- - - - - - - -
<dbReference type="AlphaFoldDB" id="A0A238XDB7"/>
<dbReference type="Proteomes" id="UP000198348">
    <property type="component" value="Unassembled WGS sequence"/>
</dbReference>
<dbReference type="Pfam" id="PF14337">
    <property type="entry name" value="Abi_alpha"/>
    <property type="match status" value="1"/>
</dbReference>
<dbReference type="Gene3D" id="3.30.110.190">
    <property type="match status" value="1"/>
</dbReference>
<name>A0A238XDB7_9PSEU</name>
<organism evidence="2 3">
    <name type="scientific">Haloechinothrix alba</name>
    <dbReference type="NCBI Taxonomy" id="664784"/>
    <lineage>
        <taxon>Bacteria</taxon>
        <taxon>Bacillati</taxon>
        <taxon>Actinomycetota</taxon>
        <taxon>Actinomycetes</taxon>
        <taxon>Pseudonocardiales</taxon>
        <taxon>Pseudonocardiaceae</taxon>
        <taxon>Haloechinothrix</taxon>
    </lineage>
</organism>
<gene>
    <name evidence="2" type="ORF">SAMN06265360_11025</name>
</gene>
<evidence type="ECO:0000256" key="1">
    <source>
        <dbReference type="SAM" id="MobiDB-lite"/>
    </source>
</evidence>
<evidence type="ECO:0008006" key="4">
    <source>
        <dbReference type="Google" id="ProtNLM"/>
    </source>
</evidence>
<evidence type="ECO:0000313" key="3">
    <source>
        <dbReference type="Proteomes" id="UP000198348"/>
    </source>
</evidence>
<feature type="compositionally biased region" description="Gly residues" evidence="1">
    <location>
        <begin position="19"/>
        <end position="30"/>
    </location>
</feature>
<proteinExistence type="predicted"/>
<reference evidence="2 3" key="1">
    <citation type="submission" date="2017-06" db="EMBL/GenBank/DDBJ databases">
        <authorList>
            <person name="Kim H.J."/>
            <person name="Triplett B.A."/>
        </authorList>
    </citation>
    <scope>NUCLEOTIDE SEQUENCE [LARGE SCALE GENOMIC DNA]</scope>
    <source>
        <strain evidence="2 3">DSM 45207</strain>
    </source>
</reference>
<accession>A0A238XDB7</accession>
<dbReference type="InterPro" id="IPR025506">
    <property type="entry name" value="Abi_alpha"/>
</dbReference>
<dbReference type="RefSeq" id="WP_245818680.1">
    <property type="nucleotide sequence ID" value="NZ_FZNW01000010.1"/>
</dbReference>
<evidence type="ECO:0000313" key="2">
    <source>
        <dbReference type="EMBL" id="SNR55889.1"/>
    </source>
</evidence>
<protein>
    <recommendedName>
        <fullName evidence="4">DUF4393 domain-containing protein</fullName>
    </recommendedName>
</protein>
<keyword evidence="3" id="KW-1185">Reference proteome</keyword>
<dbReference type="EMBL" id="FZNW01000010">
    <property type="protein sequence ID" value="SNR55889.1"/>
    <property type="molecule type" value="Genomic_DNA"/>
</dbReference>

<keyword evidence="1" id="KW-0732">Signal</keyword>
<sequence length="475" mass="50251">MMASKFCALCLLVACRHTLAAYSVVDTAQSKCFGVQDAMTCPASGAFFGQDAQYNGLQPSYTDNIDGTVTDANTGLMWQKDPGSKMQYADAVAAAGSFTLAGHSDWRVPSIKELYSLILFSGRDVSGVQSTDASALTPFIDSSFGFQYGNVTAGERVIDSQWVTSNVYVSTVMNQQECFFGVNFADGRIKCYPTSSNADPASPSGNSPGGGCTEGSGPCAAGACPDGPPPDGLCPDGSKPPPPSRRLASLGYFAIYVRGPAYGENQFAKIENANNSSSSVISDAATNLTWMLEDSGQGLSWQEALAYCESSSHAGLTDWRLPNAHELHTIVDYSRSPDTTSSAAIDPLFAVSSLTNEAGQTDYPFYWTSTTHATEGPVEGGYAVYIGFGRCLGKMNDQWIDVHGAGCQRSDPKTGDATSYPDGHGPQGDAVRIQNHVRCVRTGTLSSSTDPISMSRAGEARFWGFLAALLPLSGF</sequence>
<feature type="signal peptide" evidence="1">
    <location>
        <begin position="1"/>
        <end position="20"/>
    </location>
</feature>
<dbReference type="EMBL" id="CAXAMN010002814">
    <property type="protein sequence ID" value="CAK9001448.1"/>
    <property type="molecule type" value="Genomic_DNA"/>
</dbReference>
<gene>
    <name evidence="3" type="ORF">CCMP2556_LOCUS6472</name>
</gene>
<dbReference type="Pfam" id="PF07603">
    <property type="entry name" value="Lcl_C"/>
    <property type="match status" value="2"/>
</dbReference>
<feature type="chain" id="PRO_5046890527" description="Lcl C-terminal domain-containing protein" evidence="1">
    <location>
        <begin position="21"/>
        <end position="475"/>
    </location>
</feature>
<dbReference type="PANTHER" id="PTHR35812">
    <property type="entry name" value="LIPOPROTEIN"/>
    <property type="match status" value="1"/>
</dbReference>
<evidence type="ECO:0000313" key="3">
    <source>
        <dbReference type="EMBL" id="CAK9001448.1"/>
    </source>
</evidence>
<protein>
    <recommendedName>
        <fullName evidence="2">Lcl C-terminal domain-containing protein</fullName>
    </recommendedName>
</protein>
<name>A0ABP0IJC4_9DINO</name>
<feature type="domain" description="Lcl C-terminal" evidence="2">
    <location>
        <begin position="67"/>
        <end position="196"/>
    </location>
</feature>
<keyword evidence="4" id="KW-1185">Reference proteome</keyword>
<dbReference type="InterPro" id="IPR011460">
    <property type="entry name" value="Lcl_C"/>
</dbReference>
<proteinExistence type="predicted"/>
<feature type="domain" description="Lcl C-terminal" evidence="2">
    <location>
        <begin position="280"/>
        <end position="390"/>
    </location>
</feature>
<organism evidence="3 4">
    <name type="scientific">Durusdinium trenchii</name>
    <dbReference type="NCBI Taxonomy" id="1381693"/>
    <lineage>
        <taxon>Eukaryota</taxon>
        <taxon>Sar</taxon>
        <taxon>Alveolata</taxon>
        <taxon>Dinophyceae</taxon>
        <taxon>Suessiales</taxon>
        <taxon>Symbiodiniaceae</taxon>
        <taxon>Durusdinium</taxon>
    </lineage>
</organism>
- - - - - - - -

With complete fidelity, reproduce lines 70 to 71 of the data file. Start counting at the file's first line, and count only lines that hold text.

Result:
<evidence type="ECO:0000313" key="2">
    <source>